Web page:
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Understanding Hypothesis Tests: Why We Need to Use Hypothesis Tests in Statistics

Hypothesis testing is an essential procedure in statistics. A hypothesis test evaluates two mutually exclusive statements about a population to determine which statement is best supported by the sample data. When we say that a finding is statistically significant, it’s thanks to a hypothesis test. How do these tests really work and what does statistical significance actually mean?

In this series of three posts, I’ll help you intuitively understand how hypothesis tests work by focusing on concepts and graphs rather than equations and numbers. After all, a key reason to use statistical software like Minitab is so you don’t get bogged down in the calculations and can instead focus on understanding your results.

To kick things off in this post, I highlight the rationale for using hypothesis tests with an example.

The Scenario

An economist wants to determine whether the monthly energy cost for families has changed from the previous year, when the mean cost per month was $260. The economist randomly samples 25 families and records their energy costs for the current year. (The data for this example is FamilyEnergyCost and it is just one of the many data set examples that can be found in Minitab’s Data Set Library.)

Descriptive statistics for family energy costs

I’ll use these descriptive statistics to create a probability distribution plot that shows you the importance of hypothesis tests. Read on!

The Need for Hypothesis Tests

Why do we even need hypothesis tests? After all, we took a random sample and our sample mean of 330.6 is different from 260. That is different, right? Unfortunately, the picture is muddied because we’re looking at a sample rather than the entire population.

Sampling error is the difference between a sample and the entire population. Thanks to sampling error, it’s entirely possible that while our sample mean is 330.6, the population mean could still be 260. Or, to put it another way, if we repeated the experiment, it’s possible that the second sample mean could be close to 260. A hypothesis test helps assess the likelihood of this possibility!

Use the Sampling Distribution to See If Our Sample Mean is Unlikely

For any given random sample, the mean of the sample almost certainly doesn’t equal the true mean of the population due to sampling error. For our example, it’s unlikely that the mean cost for the entire population is exactly 330.6. In fact, if we took multiple random samples of the same size from the same population, we could plot a distribution of the sample means.

A sampling distribution is the distribution of a statistic, such as the mean, that is obtained by repeatedly drawing a large number of samples from a specific population. This distribution allows you to determine the probability of obtaining the sample statistic.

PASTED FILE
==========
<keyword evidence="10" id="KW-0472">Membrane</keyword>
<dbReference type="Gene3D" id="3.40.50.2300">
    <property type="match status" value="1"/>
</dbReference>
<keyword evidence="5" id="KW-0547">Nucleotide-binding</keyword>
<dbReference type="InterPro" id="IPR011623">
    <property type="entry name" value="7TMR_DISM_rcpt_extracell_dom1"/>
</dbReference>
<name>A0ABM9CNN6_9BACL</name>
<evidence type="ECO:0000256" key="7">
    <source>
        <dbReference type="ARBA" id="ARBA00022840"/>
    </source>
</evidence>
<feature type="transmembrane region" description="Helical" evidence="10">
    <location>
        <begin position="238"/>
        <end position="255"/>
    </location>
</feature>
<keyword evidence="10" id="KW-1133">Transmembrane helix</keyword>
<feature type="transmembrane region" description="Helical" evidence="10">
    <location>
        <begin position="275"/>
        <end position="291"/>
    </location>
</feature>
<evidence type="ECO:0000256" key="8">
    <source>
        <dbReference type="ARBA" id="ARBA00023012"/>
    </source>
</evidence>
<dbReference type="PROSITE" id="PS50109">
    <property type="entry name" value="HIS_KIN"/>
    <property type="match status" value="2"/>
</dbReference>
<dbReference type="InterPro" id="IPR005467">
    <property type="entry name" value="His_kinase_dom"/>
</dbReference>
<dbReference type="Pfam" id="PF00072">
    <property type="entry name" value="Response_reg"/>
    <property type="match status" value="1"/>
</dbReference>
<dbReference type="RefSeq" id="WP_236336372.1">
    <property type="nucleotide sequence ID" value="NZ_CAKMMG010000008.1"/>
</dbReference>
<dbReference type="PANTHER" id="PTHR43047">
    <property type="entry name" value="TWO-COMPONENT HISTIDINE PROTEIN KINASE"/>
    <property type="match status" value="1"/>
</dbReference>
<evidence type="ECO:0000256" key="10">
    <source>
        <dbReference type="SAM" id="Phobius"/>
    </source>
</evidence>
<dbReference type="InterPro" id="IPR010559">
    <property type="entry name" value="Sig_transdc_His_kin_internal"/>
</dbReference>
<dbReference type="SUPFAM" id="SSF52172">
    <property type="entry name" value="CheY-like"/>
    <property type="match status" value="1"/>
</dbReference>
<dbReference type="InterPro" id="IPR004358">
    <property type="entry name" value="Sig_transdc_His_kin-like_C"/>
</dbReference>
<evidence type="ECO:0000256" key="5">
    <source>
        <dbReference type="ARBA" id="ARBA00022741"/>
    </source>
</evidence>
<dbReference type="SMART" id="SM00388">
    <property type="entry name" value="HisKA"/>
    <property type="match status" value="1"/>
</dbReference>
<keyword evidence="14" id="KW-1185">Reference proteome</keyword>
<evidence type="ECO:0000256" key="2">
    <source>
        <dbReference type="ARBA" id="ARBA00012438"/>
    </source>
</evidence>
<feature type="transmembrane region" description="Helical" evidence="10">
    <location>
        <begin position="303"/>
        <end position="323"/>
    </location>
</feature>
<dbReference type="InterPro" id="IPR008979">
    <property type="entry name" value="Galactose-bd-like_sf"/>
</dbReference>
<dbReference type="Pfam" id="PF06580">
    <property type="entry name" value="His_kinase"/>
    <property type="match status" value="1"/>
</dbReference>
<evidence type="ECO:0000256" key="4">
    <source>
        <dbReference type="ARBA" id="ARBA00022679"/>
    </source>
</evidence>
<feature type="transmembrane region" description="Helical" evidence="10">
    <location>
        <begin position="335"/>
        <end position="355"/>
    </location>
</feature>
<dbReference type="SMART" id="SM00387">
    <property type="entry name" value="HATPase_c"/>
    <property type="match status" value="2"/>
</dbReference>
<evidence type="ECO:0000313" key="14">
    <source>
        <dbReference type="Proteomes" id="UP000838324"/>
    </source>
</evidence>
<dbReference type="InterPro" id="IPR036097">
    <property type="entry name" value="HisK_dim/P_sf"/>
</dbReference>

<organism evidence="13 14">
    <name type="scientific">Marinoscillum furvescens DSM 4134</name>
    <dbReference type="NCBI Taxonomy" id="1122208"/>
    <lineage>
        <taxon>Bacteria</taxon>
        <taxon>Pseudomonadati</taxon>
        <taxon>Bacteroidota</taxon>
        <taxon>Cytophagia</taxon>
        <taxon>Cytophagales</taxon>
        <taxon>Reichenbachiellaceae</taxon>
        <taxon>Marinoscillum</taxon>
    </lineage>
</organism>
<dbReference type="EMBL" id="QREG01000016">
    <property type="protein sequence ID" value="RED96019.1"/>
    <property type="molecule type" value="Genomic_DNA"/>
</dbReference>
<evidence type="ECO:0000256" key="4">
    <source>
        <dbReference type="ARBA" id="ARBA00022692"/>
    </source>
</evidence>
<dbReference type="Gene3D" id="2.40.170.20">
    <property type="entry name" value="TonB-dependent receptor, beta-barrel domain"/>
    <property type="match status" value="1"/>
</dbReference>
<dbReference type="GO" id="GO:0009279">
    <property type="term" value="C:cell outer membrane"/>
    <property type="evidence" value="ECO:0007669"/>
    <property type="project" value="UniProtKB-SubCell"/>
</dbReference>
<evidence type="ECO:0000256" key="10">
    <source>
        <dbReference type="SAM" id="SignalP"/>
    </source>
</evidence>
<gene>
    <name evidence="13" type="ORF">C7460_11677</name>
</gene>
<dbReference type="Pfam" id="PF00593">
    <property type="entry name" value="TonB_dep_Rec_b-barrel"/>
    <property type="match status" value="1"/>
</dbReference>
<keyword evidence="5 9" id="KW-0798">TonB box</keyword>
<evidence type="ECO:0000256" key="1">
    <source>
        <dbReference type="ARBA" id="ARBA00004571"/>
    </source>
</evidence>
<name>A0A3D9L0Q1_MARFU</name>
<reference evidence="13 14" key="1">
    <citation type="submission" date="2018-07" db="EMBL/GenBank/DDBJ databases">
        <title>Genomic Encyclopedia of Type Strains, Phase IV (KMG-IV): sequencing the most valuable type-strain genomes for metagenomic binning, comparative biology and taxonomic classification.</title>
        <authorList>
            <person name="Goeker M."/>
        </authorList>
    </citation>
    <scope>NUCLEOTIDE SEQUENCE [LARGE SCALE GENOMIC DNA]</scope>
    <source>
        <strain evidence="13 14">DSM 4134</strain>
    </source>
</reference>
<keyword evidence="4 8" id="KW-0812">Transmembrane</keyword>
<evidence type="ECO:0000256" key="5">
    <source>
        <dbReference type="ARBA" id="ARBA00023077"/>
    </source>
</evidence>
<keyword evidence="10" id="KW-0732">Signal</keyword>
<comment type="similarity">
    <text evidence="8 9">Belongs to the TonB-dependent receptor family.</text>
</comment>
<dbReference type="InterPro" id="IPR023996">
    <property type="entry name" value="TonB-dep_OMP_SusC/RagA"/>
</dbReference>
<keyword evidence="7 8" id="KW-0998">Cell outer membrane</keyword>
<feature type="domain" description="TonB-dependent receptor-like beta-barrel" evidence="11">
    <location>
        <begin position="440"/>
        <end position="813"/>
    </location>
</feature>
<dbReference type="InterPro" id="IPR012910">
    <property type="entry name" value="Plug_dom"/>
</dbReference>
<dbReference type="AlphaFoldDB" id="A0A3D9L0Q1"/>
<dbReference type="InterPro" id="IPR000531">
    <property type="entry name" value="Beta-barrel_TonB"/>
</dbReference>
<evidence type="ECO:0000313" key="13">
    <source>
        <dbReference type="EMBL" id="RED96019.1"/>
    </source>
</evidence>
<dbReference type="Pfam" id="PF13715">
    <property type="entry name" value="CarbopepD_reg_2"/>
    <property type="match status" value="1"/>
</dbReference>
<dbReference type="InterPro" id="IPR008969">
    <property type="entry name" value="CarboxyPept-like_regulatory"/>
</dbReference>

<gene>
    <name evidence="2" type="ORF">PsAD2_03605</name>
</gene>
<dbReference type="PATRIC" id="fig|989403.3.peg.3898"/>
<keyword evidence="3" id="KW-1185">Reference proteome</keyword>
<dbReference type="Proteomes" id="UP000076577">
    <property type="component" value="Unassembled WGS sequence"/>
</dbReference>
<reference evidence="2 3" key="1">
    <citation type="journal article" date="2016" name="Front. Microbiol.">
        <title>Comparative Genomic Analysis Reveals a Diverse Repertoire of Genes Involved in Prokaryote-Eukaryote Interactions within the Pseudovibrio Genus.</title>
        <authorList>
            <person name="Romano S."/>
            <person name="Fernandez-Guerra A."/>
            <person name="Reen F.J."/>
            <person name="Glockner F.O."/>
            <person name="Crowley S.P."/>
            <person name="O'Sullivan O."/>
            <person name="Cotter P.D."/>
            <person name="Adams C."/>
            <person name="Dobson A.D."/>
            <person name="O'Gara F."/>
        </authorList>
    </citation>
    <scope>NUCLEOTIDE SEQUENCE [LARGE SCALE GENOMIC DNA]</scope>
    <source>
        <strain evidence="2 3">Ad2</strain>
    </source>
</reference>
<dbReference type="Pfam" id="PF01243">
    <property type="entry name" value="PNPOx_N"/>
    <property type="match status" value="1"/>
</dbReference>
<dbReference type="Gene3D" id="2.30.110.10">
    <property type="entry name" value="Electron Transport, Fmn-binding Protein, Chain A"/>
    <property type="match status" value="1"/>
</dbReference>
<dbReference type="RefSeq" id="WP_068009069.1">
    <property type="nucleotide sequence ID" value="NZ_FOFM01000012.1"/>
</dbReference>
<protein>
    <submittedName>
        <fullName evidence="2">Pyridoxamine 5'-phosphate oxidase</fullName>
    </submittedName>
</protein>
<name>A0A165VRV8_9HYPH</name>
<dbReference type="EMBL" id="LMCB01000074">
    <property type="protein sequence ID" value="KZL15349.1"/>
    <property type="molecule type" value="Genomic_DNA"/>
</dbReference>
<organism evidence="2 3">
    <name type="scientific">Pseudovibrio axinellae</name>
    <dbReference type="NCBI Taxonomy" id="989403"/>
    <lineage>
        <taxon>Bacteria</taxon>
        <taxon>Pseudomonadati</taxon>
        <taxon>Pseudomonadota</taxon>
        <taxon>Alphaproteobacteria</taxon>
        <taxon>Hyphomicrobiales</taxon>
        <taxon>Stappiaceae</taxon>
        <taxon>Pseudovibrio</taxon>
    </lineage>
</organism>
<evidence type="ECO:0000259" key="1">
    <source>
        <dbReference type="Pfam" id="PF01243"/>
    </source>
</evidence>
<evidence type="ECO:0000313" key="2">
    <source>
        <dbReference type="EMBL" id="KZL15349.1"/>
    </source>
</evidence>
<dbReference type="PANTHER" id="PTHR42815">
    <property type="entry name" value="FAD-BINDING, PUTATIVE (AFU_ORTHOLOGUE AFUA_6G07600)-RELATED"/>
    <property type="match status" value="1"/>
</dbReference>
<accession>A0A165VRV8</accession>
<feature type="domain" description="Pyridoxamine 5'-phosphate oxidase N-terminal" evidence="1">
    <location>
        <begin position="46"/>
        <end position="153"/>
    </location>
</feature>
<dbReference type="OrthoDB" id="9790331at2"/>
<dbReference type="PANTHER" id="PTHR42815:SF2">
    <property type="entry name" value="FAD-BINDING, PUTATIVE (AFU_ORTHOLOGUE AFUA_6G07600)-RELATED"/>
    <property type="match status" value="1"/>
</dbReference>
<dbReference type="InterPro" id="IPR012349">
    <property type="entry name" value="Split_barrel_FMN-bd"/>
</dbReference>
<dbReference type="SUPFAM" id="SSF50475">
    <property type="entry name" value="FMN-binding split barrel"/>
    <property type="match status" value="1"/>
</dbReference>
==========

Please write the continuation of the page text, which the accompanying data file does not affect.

Fortunately, I can create a plot of sample means without collecting many different random samples! Instead, I’ll create a probability distribution plot using the t-distribution, the sample size, and the variability in our sample to graph the sampling distribution.

Our goal is to determine whether our sample mean is significantly different from the null hypothesis mean. Therefore, we’ll use the graph to see whether our sample mean of 330.6 is unlikely assuming that the population mean is 260. The graph below shows the expected distribution of sample means.

Sampling distribution plot for the null hypothesis

You can see that the most probable sample mean is 260, which makes sense because we’re assuming that the null hypothesis is true. However, there is a reasonable probability of obtaining a sample mean that ranges from 167 to 352, and even beyond! The takeaway from this graph is that while our sample mean of 330.6 is not the most probable, it’s also not outside the realm of possibility.

The Role of Hypothesis Tests

We’ve placed our sample mean in the context of all possible sample means while assuming that the null hypothesis is true. Are these results statistically significant?

As you can see, there is no magic place on the distribution curve to make this determination. Instead, we have a continual decrease in the probability of obtaining sample means that are further from the null hypothesis value. Where do we draw the line?

This is where hypothesis tests are useful. A hypothesis test allows us quantify the probability that our sample mean is unusual.

For this series of posts, I’ll continue to use this graphical framework and add in the significance level, P value, and confidence interval to show how hypothesis tests work and what statistical significance really means.

If you'd like to see how I made these graphs, please read: How to Create a Graphical Version of the 1-sample t-Test.

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